A Turning Point in my Survival
by Helen Terris nee Elinka Cyderowicz
After the Germans invaded Lida, and chased us out of our homes and put us into a ghetto, my parents made a deal with a Polish couple by the name of Krieger. The Kriegers were friends and Mr. Krieger was a business associate of my father. I knew them both very well. They were childless. I was a lively little girl with blond hair. They would hold me on their laps and always made a fuss over me. My parents gave them a great deal of money and they said that if anything happened to my mother and father, they would take care of me and hide me.
When the Lida ghetto was liquidated in September of 1943, we were led in groups out of the ghetto to the railroad station. As our group was being led to the railroad station, my mother pushed me out and said " Gei tzu Kriegeroven" ("Go to the Kriegers). I ran to their house and told Mrs. Krieger that I came for safekeeping as she had promised. She started to cry and said she was afraid that the Germans would kill her and her husband and I could not stay there. I pleaded with her, saying I would stay in the attic or the basement or the shed and nobody would know I was there. She still refused and I had to leave. I made my way to the train station to look for my mother.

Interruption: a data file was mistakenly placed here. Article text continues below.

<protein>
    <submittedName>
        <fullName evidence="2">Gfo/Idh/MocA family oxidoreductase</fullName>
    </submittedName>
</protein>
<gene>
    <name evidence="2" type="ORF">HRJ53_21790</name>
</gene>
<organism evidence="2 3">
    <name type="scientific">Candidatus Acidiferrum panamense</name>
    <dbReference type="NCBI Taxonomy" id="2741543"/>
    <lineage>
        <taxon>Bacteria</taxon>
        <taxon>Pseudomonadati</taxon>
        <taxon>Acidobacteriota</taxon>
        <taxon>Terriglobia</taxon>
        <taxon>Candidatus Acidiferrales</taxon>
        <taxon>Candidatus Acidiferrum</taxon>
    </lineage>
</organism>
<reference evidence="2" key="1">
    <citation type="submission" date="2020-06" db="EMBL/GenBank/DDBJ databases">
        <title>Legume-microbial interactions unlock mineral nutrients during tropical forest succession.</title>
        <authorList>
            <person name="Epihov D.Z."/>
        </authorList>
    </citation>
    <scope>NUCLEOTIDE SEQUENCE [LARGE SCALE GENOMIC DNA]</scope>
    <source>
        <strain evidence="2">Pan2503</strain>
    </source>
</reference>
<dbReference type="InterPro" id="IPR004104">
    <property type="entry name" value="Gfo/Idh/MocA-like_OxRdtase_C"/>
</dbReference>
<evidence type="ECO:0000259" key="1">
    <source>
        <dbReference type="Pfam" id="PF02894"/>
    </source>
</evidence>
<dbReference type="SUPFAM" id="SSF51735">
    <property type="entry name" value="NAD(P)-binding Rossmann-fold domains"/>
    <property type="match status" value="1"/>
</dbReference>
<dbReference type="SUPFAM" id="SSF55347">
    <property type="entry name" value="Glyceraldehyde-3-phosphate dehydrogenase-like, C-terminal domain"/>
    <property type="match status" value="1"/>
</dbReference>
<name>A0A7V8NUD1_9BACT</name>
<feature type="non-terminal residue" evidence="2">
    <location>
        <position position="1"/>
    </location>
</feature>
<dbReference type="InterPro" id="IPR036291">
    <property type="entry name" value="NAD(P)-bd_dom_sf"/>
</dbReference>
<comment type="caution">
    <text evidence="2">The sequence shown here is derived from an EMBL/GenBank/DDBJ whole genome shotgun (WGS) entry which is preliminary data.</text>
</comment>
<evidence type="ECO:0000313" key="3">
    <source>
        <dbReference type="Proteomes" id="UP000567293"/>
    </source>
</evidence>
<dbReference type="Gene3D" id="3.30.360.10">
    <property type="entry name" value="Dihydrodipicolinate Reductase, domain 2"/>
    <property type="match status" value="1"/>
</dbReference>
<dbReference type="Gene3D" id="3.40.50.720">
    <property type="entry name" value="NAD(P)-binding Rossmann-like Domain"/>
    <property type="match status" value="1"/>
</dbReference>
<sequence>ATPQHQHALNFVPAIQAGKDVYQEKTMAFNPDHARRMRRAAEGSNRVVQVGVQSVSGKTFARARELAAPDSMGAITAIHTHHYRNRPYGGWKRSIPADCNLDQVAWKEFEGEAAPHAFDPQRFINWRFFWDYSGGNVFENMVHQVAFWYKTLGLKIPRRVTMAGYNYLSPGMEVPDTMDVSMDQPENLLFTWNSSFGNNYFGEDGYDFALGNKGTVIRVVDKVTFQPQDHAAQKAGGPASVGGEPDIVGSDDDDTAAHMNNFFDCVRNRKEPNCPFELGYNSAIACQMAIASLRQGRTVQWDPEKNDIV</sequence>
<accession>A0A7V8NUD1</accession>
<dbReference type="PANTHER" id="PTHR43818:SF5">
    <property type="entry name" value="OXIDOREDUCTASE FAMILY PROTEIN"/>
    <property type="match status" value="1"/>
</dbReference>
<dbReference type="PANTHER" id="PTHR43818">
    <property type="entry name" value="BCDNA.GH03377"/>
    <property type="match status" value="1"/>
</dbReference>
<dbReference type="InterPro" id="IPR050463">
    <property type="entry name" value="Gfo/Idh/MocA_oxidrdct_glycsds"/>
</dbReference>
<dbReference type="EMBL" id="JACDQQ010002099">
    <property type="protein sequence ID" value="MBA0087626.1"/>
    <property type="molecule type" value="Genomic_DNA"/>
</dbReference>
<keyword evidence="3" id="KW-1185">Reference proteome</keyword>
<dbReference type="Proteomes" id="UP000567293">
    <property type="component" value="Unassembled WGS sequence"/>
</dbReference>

The train station was a scene of chaos. People were milling about waiting to get on the train, a group of Germans armed with rifles were standing and watching and herding everyone toward the train. I looked and looked, but could not find my mother. Finally, I found a cousin, Matle. Matle was a beautiful girl of twenty. She said " Elinka you come with us. We will find your mother later" and she took me by the hand.
After a while, as we waited to get on the train, a man came up to me and said " Elinka, your mother ran away. She is not here" When I heard that I knew that I had to get away. I could not get on the train if my mother was not there. Matle wouldn't let me go. She said the Germans would shoot me if I tried to flee. She held my hand real tight. I finally wrenched my hand away from hers and since I was very small I ran under the train between the wheels. and got out on the other side. I do not know the name of that man. I am not sure whether I knew him or not. He certainly knew my mother and me and he made sure that I knew that my mother got away. If it weren't for him, I would have gotten on the train and perished in the ovens of Maidanek with the rest of my family.